We are in a war - one that began long ago and has now honed in on its ultimate objective: America's soul.
Schoolchildren in other lands grow up imbued with legends handed down before the emergence of written
history. American teachers have a real story to tell: that of America's founding which - in the absence of
common ethnic roots - is the central binding agent in the fabric of this country. Our country, as opposed to
others which evolved over a long time, was deliberately created in a specific way. People prayerfully sat down
and figured out what it ought to be.
In the Third Reich or the Soviet Union, education was always the first target. The organized dismantling of our
educational system is not just a "dumbing down," but something even more sinister than that. It is the
un-teaching of history; the concerted effort by our historians to strip America and the West of its
accomplishments, and the genius of its traditions. History is the national memory.
Our American youth have thus been disenfranchised from our Christian heritage. How will one find truth if he
is convinced it doesn't exist? Our commentators, our politicians, and our media cannot discern the
significance of maintaining a rule of law. "Boys will be boys."
The most disturbing aspect of these contraventions of our traditional heritage is the duplicity of the mass
media. The very ones with the mandate to be the guardians of truth are manifestly part of the problem. The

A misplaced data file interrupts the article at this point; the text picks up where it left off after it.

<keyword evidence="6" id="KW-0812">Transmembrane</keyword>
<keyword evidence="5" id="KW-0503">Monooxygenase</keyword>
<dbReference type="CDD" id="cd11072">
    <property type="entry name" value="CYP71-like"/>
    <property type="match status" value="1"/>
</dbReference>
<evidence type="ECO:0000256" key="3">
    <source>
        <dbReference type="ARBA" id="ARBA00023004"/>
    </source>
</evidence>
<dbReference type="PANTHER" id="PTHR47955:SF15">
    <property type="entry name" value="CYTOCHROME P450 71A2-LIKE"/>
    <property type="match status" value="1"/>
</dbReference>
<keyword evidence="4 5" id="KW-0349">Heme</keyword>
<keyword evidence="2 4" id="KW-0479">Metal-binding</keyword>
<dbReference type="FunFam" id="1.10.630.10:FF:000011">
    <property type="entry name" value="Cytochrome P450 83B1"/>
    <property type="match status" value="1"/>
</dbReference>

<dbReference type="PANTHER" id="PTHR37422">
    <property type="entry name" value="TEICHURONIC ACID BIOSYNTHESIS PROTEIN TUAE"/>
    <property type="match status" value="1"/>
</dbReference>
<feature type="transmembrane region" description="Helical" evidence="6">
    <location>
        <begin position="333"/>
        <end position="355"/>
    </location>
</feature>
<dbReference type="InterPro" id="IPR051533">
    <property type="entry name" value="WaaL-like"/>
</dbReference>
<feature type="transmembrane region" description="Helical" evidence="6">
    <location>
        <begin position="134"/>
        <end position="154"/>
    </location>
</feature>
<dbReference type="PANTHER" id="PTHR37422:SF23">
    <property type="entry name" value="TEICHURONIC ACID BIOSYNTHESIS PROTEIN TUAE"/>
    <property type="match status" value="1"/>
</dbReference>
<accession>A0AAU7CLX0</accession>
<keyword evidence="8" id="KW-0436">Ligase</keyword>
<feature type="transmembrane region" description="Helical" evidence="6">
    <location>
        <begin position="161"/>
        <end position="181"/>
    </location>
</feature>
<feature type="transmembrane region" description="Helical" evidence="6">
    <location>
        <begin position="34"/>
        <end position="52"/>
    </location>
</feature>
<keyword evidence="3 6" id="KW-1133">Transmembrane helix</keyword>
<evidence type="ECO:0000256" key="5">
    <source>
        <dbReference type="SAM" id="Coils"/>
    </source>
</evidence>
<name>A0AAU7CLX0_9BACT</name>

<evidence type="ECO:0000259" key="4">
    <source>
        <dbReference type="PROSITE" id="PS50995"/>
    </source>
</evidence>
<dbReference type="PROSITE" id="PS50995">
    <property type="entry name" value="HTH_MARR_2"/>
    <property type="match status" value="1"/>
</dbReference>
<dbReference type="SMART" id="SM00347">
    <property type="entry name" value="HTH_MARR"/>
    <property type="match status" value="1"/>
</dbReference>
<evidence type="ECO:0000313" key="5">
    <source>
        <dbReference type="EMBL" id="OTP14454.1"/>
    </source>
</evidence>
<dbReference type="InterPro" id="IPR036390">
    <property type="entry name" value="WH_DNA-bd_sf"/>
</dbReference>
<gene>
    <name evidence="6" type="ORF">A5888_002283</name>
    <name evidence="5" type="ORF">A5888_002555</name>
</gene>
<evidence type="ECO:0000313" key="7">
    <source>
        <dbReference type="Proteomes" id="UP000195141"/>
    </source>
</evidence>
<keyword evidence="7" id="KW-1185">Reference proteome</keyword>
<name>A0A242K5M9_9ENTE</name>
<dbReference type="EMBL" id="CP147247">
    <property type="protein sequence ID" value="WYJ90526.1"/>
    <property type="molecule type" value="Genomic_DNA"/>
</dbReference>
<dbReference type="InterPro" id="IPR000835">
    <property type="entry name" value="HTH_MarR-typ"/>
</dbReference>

spiking of dissent, the enforcement of political correctness, and the pursuit of their own self-serving agendas
have denied the public their access to today's realities and have prostituted one of democracy's most sacred
institutions. It is a very thin line that separates spin doctoring and aiding and abetting the continuance of the
criminal conspiracy against the electorate. Fortunately, the alternative press, talk radio, and, of course, the
Internet may be changing the balance in this equation.
Originally observed to acknowledge the provision of God, let us also make this national holiday a very special
time to thank Him for our own provision - our families, our sustenance, and, above all, our redemption in His
Son! Let's also pray that He might restore the religious freedom that those early Pilgrims cherished so dearly -
and that the current enforced paganism that has invaded our land be curtailed. This country is now becoming
what the Pilgrims had risked their very lives to flee.
Thanksgiving 2003, I came across some wonderful articles about Thanksgiving at this great site:
http://www.khouse.org/ and have put them together for your reading enjoyment. I believe the content is
as applicable today as it was a few short years back. The articles at the site had footnotes referencing
history data, so if you're a fact finder, surf on over to the site, and further your reading!
Music playing is
|Come, Ye Thankful People, Come
Lyrics by Henry Alford (1810-1871). Sir George J. Elvey
(1816-1893), organist at St. George's Chapel, Windsor
Castle for nearly fifty years, wrote the music to the
well-loved Thanksgiving hymn about 1844.
Come ye thankful people come,
Raise the song of harvest home!
All is safely gathered in,
Ere the winter storms begin;
God our Maker, doth provide
For our wants to be supplied:
Come to God's own temple, come,
Raise the song of harvest home.
All the world is God's own field
Fruit unto his praise to yield;
Wheat and tares together sown
Unto joy or sorrow grown;
First the blade, and then the ear,
Then the full corn shall appear;
Lord of the harvest! grant that we
Wholesome grain and pure may be.
Even so, Lord, quickly come,
Bring thy final harvest home;
Gather thou thy people in,
Free from sorrow, free from sin,
There, forever purified,
in thy presence to abide;
Come, with all thine angels, come,
Raise the glorious harvest home.
For the Lord our God shall come,
And shall take his harvest home;
From his field shall in that day
All offenses purge away,
Give his angels charge at last
In the fire the tares to cast;
But the fruitful ears to store
In his garner evermore.